Post #643 • October 12, 2005, 10:53 AM • 4 Comments
I attended my 15-year reunion at RISD. Providence has transformed for the better. What was once a blighted expanse of concrete has become a beautiful New England city, with bridges over a freshly exposed river running through downtown and along College Hill. Occasionally a red leaf would appear in a canopy of green.
When I went to my 10-year reunion for high school, I learned that high school is a place in my mind that no longer exists in the real world. Those people, that place - all gone. And for the most part, with good riddance. But many of those people had turned into decent human beings, given a little life outside of the petri dish of prep school, although more than a few of them never left. They hung out with the same people, drinking, entertaining themselves, doing the banal things that people do when they have no purpose except the fulfillment of tiny desires.
At RISD, though, no one had changed. Everyone had aged, but no one had changed. I recognized people instantly, if only by face, even after fifteen years.
RISD had a huge effect on me, and walking around in its presence reminded me of that. This is where I formed my baselines for excellence, for hard work, for craft, for beauty. (This is also where I picked up my penchant for smart, slightly troubled, artfully dressed women.) I doubt that I always achieved those baselines as a student. HIgh school had left me a mess in some respects. But occasionally I could get it together and do something workable. A few people noticed. One of them was Tom Sgouros, a professor in the illustration department who has taught at the school since 1954. The weekend featured a reception in his honor, and I went up to Providence, in large part, to see him. I had heard that he had been having some trouble with his eyesight, after years of producing lovely, detailed watercolor still lifes.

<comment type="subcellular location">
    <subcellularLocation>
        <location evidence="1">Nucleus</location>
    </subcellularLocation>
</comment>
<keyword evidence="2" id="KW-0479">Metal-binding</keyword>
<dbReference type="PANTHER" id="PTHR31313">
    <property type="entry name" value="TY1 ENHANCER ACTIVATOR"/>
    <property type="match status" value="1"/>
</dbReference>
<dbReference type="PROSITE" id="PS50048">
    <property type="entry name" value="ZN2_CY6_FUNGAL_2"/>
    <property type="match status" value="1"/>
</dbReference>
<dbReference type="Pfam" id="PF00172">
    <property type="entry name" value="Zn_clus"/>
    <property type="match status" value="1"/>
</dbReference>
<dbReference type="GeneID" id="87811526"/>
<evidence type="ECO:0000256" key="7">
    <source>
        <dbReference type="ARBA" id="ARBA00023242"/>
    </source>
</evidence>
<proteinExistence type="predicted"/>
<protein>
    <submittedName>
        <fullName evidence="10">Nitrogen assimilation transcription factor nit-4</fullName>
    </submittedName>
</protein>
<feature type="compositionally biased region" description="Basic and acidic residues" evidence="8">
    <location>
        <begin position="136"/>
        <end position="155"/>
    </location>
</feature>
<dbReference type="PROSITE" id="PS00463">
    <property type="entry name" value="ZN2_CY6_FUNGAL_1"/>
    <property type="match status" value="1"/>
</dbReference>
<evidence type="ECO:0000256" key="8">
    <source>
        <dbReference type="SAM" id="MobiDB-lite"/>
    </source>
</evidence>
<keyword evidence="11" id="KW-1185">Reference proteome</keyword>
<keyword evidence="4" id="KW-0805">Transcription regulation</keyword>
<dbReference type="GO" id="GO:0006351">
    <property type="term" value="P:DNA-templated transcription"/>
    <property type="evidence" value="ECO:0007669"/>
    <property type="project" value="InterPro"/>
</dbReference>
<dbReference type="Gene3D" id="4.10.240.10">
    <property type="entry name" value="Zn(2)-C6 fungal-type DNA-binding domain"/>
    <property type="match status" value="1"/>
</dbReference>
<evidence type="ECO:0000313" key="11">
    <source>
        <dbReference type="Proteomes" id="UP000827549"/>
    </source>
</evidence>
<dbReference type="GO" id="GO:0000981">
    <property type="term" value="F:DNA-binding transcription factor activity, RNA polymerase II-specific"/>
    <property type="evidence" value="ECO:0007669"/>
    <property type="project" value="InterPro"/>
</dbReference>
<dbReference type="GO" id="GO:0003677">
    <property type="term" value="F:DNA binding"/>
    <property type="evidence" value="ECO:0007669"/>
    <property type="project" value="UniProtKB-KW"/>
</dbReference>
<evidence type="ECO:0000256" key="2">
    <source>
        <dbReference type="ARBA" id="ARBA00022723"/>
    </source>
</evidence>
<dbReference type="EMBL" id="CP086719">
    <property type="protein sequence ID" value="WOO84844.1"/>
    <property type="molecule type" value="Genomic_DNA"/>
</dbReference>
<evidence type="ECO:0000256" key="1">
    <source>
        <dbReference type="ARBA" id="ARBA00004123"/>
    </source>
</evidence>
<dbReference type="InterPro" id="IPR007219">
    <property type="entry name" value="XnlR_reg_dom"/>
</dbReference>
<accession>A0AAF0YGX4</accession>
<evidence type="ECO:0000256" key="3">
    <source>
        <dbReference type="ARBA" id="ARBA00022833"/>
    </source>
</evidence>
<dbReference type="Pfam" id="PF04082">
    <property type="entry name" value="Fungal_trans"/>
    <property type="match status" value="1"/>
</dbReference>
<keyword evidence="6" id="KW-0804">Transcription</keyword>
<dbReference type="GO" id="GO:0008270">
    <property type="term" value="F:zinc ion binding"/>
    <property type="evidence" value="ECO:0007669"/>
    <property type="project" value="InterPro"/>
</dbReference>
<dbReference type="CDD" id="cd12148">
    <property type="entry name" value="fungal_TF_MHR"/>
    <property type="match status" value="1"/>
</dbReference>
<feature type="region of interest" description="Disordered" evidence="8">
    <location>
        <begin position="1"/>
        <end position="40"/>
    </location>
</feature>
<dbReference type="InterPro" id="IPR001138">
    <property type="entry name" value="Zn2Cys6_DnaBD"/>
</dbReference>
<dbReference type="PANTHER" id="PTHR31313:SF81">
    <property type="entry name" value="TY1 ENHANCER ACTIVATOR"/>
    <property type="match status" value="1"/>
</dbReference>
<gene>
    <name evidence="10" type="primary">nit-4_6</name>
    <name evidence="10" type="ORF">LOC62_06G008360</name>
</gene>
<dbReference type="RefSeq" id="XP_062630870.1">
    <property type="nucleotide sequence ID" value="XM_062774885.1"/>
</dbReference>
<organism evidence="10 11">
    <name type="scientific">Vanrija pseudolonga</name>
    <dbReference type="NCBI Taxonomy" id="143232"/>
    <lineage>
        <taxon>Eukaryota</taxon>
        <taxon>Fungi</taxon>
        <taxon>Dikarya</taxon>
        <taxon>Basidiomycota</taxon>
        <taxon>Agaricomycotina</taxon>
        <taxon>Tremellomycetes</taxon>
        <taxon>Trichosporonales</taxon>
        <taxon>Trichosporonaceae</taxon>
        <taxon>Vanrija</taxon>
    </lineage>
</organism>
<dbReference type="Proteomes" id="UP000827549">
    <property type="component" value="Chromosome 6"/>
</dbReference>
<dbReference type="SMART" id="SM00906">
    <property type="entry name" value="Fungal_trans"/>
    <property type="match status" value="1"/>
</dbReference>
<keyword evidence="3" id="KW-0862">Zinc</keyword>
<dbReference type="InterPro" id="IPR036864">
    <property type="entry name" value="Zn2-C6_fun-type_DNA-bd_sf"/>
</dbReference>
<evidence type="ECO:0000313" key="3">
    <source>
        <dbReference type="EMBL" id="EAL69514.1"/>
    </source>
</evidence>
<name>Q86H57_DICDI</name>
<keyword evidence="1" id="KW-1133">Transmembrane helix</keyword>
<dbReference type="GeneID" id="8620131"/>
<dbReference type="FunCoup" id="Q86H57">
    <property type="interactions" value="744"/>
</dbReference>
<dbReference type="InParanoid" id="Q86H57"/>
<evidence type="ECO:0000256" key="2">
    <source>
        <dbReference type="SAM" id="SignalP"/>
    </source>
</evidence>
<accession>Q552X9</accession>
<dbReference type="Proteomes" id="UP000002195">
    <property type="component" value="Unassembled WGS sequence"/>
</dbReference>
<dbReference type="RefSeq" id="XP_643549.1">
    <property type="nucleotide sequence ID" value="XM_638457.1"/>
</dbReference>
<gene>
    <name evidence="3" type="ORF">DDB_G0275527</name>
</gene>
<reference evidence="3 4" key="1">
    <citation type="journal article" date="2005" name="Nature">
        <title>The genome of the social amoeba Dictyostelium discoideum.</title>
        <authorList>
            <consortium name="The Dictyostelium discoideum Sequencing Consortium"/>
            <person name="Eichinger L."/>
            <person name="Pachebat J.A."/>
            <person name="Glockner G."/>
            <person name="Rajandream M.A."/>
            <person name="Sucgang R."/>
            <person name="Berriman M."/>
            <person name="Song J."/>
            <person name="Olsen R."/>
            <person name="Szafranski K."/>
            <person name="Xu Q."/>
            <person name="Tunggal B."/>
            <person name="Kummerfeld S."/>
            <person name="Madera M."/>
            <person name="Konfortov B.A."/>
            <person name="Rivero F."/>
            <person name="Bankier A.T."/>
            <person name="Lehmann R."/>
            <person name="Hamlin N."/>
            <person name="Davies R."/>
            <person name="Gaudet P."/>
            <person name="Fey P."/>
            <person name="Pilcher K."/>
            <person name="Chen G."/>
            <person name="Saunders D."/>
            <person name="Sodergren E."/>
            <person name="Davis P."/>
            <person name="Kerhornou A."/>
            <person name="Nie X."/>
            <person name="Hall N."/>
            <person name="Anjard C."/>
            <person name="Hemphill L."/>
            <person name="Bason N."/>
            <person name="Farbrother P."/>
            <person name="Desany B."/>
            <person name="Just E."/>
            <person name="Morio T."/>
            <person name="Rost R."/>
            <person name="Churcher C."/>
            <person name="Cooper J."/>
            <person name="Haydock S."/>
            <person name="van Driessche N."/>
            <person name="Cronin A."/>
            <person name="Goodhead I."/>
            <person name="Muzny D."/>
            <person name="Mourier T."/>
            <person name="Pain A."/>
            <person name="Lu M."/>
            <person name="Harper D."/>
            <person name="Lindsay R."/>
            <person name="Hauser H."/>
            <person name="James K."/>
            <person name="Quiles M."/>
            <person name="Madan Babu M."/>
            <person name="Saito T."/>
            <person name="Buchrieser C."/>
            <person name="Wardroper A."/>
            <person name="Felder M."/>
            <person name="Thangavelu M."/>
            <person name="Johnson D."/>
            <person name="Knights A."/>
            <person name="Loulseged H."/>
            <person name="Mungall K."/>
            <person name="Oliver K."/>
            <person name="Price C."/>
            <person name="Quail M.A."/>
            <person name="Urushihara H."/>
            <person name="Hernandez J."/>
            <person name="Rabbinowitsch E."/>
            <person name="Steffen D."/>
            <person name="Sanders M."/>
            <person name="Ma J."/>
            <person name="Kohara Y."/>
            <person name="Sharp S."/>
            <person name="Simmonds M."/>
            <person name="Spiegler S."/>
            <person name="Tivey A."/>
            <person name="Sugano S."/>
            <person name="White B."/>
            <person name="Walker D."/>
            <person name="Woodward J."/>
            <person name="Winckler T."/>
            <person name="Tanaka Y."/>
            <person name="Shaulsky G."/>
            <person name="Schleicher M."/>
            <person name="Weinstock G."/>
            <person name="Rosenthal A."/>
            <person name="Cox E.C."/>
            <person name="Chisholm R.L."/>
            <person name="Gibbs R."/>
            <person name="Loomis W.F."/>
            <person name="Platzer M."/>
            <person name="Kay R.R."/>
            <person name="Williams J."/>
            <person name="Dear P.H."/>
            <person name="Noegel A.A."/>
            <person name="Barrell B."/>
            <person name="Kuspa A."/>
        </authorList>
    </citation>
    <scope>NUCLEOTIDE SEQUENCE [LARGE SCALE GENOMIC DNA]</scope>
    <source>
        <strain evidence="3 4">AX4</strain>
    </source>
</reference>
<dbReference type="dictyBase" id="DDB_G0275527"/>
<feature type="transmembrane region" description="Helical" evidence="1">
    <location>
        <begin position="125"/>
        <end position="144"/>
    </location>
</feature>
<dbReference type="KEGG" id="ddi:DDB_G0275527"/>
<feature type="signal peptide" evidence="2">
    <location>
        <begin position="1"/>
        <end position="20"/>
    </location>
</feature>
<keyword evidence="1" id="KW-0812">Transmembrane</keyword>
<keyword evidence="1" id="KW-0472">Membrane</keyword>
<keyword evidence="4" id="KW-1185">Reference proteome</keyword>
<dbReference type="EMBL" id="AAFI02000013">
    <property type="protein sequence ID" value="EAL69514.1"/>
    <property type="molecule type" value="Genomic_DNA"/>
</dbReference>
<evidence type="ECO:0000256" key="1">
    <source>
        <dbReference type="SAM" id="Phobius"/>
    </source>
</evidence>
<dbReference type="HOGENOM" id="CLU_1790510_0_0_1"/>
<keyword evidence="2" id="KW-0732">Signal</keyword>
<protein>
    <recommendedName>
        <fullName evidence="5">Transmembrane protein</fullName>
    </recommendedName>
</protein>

At the reception I spoke with dear teachers from the illustration department: Jean Blackburn, who now has a daughter and a house out in Barrington, and Elinore Hollinshead, who is as pregnant as can be. I spotted Tom, wearing a dark blue blazer and an ascot. I went over and offered my hand. He took it, and shaking it warmly, said, "Tell me your name. I can't see you."
Oh, for the love of God. The man who taught me how to use watercolors can't see me from a foot away. I nearly started crying.
I told him my name. He remembered me, having heard of some of my accomplishments since school. (He could no longer read, but heard some things that were read to him.) He recalled my time at RISD, as a praiseworthy fellow that would embarass me to describe here and one I barely recognized, but it was sincere - he saw my strengths at a time when I couldn't see them myself. I wished him well, and he did likewise. He still paints, making large, simple, imaginary landscapes with thousands of nuanced colors. As an old man, Balthus described the phenomenon: he could barely see, but he could still paint somehow. He credited Heaven.
Eventually, no matter what happens, you have to.